Mainly Mozart’s ‘Prodigy Year’ Exits With Prodigy Gavin George

Leopold Mozart’s comical “Toy Symphony” opened the final concert of this year’s Mainly Mozart Festival Saturday, June 18, 2016. What tickled the audience’s fancy in the late 18th Century—chirpy solos played on kazoos, bird whistles, various percussion instruments and trumpets—equally amused the audience at downtown San Diego’s Balboa Theatre.

The sight of eight professional musicians, actually festival orchestra members from the wind and percussion sections who were not called for in the score, tootling on some silly instruments while their colleagues played in their customary serious fashion proved as entertaining as the music itself.

Gavin George [photo courtesy of Mainly Mozart]

Gavin George [photo courtesy of Mainly Mozart]

Once this amusing bauble was dispensed, however, Mainly Mozart Music Director Michael Francis returned to his Atkins Diet regimen of music composed by the teen-aged Mozart, complemented on this program by music from teen-aged Felix Mendelssohn. I think it is fair to generalize that the Mozart scores performed this season have revealed a great talent still learning the craft of symphony and concerto composition: a plethora of lively and infectious themes stitched together but rarely explored, and sadly underdeveloped musical structures. For example, two modest early Mozart Symphonies, No. 5 in B-flat, K. 22, and No. 52, K. 102/213c (don’t let the high number mislead you), barely came into focus before they rushed to a final cadence, leaving little evidence of their presence. Francis titled this program on his Prodigy Year series “The Master Prodigy,” but neither of these two early Mozart Symphonies evidenced much mastery.

Mozart’s Piano Concerto No. 5 in D Major, K. 175, the first piano concerto Mozart actually wrote himself—his first four were essentially arrangements of other composers’ works—had the potential of giving this concert the same lift James Ehnes gave Wednesday’s concert with his deft, insightful account of Mozart’s First Violin Concerto, K. 207. But with 12-year-old Gavin George as soloist, that possibility quickly evaporated.

While George’s technical facility at the piano keyboard provoked genuine amazement, he showed little variety of touch or phrasing in his sadly monochromatic interpretation of the concerto, and his tone consistently lacked the energy and strength to match that of the festival orchestra. Last fall George played a solo recital for Mainly Mozart’s Mozart and the Mind series in La Jolla, and I noted a similar problem with his Beethoven and Rachmaninoff: all the notes of the score were carefully performed, but he left the audience wondering what these works were about. This is the downside of prodigy: the very young lack the life experience to flesh out the meaning of the music they so skillfully reproduce.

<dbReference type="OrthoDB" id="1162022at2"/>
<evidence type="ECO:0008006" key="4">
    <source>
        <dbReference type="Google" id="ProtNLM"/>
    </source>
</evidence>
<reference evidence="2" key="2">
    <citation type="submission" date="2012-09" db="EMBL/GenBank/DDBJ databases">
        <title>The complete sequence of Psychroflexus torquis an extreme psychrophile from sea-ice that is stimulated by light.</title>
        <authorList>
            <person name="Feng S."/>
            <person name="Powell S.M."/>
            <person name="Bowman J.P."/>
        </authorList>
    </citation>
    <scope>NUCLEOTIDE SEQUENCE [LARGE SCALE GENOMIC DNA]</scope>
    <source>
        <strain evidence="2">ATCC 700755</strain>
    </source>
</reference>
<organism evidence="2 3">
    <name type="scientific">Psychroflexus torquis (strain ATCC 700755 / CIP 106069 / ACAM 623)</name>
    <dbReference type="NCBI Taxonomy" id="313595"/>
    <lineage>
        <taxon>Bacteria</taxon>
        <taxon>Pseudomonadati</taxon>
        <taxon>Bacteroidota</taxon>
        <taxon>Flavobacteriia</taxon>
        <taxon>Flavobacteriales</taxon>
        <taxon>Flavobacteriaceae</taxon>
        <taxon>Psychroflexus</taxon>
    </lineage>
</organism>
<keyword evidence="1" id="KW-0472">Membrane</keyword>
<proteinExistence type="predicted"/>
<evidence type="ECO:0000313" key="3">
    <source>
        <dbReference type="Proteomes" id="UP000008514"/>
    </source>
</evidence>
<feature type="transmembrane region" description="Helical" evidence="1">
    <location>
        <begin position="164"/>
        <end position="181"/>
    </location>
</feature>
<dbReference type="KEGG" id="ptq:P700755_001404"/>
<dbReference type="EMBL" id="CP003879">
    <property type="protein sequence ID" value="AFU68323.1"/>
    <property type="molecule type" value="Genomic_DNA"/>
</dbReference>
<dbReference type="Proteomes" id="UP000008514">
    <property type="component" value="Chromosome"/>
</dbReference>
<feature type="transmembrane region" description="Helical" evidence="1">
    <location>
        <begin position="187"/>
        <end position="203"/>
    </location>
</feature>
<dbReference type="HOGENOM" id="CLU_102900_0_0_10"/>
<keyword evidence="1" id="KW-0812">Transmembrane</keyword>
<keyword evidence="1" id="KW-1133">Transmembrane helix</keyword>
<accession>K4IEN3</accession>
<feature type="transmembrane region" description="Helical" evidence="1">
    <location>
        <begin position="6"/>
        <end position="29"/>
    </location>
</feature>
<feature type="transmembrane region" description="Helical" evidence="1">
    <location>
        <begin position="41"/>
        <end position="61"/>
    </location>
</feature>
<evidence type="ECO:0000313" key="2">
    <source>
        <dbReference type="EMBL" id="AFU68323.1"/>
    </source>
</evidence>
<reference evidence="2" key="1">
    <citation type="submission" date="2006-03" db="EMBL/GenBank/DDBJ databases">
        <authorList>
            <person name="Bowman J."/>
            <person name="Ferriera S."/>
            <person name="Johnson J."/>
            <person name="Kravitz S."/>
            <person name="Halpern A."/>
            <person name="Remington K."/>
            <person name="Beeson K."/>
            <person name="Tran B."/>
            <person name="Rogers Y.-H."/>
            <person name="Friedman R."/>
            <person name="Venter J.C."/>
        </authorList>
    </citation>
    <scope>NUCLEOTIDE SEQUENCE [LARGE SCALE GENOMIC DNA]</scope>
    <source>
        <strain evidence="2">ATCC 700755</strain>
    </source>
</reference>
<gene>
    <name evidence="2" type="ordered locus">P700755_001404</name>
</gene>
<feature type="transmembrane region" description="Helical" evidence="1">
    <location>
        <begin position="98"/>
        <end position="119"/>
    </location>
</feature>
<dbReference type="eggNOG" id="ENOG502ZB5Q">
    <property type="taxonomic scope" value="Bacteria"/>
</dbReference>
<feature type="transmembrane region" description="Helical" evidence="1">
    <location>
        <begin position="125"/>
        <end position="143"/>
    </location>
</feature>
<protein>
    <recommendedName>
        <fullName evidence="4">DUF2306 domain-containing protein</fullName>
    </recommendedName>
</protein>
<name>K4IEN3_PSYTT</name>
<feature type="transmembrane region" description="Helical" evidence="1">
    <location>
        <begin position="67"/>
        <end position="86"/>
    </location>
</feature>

For his encore, George gave a spirited but less than precise account of Rachmaninoff’s Prelude in G Minor, Op. 23, No. 5.

Mendelssohn’s Symphony No. 1 in C Minor, Op. 11, reveals the 15-year-old composer’s ability to flaunt his keen dramatic sense in vivid orchestral colors. Of course, it certainly proved helpful that the composer’s wealthy father was able to hire an orchestra to drop by the family manse from time to time to give young Felix’s compositions a test run. With this traditionally designed four movement Symphony, the festival orchestra players at last had something on the program to test their mettle, and they proved more than capable of meeting every challenge. In the Andante, for example, the woodwinds’ ample mellifluous solos charmed us, as did Principal Clarinet Boris Allakhverdyan’s sweet arioso accompanied by delicate pizzicato strings in the final movement. That movement’s homage-to-Bach fugues gave the strings an opportunity to flex their muscles with élan.

Francis shaped the Menuetto and Trio adroitly, although young Mendelssohn had not yet learned how to shift gears smoothly between widely contrasting tempos and moods. It was difficult to make logical sense of the structure of the mercurial last movement, but the composer was clever enough to close with an impassioned two-minute flash of fireworks that guaranteed an enthusiastic audience response.

I hope maestro Francis will reconsider his current plan of crawling chronologically through the Mozart catalogue over the next five seasons. There is a plethora of mediocre work between these wan teen-age experiments and the sophisticated fare he wrote in his mature, productive years in Vienna, and I cannot see the virtue of plodding through even the best this middling repertory.

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